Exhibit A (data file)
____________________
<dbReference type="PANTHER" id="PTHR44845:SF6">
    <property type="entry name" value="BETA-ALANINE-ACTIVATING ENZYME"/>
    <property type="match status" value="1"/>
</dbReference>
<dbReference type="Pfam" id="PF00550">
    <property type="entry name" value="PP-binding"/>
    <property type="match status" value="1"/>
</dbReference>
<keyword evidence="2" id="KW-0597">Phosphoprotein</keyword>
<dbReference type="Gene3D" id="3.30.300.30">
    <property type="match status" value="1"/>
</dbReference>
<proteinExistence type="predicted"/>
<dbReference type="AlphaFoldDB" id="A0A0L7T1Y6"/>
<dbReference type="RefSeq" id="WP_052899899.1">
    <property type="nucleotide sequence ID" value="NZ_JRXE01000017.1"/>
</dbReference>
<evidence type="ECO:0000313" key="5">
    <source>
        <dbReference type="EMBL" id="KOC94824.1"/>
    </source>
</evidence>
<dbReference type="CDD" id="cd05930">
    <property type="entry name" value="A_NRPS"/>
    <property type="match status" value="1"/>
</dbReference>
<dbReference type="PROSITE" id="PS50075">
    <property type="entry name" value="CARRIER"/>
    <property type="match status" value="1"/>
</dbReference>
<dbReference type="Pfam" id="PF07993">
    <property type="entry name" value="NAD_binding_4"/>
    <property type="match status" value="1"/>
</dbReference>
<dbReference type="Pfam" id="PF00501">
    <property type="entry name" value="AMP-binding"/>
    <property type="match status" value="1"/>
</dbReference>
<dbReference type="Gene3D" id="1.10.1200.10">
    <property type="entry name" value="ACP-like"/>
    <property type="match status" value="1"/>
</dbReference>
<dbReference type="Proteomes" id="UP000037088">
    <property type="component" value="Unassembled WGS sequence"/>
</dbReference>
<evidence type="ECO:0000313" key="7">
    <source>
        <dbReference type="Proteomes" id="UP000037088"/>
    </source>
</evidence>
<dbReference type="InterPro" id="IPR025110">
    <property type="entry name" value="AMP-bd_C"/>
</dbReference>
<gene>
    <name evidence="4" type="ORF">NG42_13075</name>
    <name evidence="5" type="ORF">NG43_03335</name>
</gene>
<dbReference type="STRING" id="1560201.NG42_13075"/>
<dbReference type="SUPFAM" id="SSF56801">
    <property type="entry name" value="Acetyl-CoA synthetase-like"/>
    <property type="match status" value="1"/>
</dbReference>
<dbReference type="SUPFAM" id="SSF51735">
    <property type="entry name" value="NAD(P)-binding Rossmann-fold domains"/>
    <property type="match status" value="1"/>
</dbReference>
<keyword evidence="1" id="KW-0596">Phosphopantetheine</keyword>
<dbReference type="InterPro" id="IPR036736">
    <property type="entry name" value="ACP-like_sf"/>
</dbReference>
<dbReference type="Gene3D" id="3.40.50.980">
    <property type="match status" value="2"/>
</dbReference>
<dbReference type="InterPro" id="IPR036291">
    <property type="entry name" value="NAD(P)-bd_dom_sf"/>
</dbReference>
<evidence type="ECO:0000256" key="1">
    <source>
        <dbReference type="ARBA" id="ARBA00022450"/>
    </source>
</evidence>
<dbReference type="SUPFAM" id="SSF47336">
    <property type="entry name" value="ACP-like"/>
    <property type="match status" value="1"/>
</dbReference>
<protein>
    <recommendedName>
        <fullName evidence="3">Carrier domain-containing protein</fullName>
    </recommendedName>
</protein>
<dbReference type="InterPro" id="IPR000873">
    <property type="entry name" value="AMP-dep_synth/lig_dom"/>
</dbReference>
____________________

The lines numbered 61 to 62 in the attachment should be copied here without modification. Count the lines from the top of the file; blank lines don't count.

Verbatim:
    <property type="match status" value="1"/>
</dbReference>